Driving fast: Auto deals lead surge in Chinese outbound deals

Data InsightDealspeak 1 August

Driving fast: Auto deals lead surge in Chinese outbound deals

  • Outbound deal value rebounds to pre-COVID level
  • Middle East SWFs race forwards

Deals in China's automobiles sector drove the country's outbound M&A back to pre-COVID levels in 1H19. While domestic dealmaking and inbound activity fell, outbound deal volumes tripled from 1H22.

China’s outbound transactions reached USD 31.77bn value in 1H23, up from the lowest-ever USD 10.96bn the same period of the previous year, according to Mergermarket data. At the same time, deal count decreased by 24% to 114, which translated as an increase of 289% in average deal value.

Auto and truck deals contributed an incredible 74% (USD 23.6bn) to China’s total outbound activities in 1H23, thanks in part to Beijing's efforts to encourage automakers to go overseas. The largest deal was Geely Automobile’s [HKG:0175] purchase of a 49.9% stake in Malaysia-based PROTON.

When the deal was announced in January, Geely said that would provide "a valuable opportunity" to enter the passenger vehicle market of right-hand drive models in Southeast Asia. Some 15 Asian territories drive on the left, including Malaysia and Hong Kong.


Ongoing trade tensions between the US and China put the brakes on China's outbound M&A in the technology sector. Deals shrank to just USD 336m in 1H23 from USD 3.2bn the previous year.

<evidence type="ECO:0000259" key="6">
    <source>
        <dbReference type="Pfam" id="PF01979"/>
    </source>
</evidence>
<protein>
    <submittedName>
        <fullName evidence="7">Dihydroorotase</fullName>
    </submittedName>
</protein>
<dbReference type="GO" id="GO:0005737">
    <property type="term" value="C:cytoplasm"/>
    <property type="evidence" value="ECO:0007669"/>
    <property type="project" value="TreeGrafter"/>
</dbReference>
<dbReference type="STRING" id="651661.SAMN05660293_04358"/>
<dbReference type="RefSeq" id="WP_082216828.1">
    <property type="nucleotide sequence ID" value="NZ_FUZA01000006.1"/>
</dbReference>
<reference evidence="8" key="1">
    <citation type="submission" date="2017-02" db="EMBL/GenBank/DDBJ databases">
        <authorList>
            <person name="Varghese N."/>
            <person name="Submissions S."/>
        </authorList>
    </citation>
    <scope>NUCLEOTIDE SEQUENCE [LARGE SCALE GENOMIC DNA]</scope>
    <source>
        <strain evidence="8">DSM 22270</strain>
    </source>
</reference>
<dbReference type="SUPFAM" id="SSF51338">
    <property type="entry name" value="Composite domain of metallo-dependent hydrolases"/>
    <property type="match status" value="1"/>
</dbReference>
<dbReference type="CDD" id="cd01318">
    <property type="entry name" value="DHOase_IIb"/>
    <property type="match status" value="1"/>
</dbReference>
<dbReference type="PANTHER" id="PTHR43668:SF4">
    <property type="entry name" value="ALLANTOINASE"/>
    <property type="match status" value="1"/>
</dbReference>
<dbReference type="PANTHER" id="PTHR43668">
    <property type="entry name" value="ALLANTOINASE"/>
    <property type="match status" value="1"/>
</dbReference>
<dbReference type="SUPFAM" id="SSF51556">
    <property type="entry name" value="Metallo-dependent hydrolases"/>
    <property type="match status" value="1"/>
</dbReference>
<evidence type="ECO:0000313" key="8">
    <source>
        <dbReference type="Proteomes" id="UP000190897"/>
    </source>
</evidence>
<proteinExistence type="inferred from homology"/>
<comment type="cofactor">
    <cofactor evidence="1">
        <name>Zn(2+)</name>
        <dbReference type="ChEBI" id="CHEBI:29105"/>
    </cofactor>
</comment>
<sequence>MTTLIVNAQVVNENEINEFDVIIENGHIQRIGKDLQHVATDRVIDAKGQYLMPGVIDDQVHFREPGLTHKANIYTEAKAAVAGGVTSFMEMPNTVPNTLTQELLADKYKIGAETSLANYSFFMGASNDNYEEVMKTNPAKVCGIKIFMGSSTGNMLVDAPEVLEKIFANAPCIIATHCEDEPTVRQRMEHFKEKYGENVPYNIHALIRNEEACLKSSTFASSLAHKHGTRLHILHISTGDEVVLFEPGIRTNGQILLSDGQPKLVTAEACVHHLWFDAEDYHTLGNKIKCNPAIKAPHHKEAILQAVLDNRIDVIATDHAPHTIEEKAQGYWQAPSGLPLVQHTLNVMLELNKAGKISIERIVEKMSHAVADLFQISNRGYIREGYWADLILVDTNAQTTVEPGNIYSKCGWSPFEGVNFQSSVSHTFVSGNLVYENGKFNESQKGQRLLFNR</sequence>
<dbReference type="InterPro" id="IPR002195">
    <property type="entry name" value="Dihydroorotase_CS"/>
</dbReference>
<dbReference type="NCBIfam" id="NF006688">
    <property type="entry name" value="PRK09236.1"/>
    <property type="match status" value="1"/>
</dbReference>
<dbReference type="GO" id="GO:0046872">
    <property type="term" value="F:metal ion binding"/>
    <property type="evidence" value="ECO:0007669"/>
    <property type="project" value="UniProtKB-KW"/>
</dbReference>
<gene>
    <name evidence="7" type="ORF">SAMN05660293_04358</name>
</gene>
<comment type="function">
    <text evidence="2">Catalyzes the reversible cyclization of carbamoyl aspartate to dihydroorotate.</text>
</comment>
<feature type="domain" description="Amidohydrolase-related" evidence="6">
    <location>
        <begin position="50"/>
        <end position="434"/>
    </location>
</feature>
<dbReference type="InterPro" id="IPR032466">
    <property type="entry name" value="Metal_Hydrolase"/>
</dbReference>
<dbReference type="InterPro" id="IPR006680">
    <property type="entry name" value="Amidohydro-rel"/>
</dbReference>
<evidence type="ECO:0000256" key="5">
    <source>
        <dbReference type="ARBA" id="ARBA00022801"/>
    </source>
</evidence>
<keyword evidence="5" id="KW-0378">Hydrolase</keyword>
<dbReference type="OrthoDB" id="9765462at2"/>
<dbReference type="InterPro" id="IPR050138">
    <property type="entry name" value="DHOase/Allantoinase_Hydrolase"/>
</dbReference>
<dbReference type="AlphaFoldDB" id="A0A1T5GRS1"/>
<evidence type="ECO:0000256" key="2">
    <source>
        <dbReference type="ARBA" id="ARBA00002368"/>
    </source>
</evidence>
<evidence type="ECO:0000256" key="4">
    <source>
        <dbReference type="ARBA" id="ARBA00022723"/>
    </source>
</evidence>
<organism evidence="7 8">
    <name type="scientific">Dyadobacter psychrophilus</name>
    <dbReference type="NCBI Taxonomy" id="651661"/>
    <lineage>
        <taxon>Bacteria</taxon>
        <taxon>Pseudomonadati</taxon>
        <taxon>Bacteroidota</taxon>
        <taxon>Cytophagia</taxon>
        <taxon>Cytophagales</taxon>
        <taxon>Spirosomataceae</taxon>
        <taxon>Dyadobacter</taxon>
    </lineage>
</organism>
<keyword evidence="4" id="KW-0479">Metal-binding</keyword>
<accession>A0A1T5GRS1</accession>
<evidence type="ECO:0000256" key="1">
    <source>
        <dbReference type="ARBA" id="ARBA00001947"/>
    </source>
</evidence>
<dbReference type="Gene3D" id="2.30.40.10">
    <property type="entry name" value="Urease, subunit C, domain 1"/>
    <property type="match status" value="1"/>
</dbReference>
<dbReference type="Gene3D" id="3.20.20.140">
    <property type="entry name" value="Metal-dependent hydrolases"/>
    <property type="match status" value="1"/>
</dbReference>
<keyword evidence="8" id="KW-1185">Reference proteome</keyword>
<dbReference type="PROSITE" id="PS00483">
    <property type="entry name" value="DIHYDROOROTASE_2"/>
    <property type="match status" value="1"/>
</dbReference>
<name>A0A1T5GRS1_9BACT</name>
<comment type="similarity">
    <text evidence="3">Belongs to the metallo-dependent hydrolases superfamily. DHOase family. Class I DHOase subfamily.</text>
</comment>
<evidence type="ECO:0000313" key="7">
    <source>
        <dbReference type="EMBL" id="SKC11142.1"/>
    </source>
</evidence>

On the other hand, China’s inbound dealmaking reached USD 18.9bn across 80 transactions in 1H23, down from USD 22.7bn across 107 transactions the previous year. Meanwhile, 1,331 domestic deals wrapped up USD 129.1bn in deal value, down from 1,570 deals with USD 202.27bn the previous year.

Racing start

Tianqi Lithium’s [SHE:002466] planned acquisition of Toronto- and NASDAQ-listed Sigma Lithium Corp’s [NASDAQ:SGML] Brazil mines will be more likely to dominate the Chinese outbound list for 2H23, if the deal reaches the finishing line. The Chinese buyer was reportedly working on a USD 3bn-equivalent loan to back its bid in May.

Another situation to watch in the second half is Pearl Engineered Solutions, a Hong Kong- and Singapore-headquartered plastic injection molded and metal stamping components manufacturer. Its sponsor, Platinum Equity, launched a sale in June, as reported. It has a score of 69, according to Mergermarket's Likely to Exit (LTE) predictive algorithm.*

On the buyside, buyers from the Middle East are likely to continue to be active. Bidders from Saudi Arabia and United Arab Emirates (UAE) were the third and fourth largest buyers in 1H23, behind the US and Singapore. Their sovereign wealth funds (SWFs) have driven up inbound activity.

At the top of the table, Singapore has overtaken the US as the top destination for outbound deals from China. The city state attracted USD 24.9bn from Chinese buyers. eight times as much as the US.

Singaporean buyers also announced deals worth USD 7.2bn in inbound investment to China in 1H23, doubling the deals from US investors.

The US might have dropped out of the race for now, but these trends are likely to keep Chinese M&A moving forwards in 2H23.

*Mergermarket's LTE predictive analytics assign a score to sponsor-backed companies to help track and predict when an exit could occur through M&A, an IPO, a direct listing or a deSPAC transaction. 

Analytics by Manu Rajput

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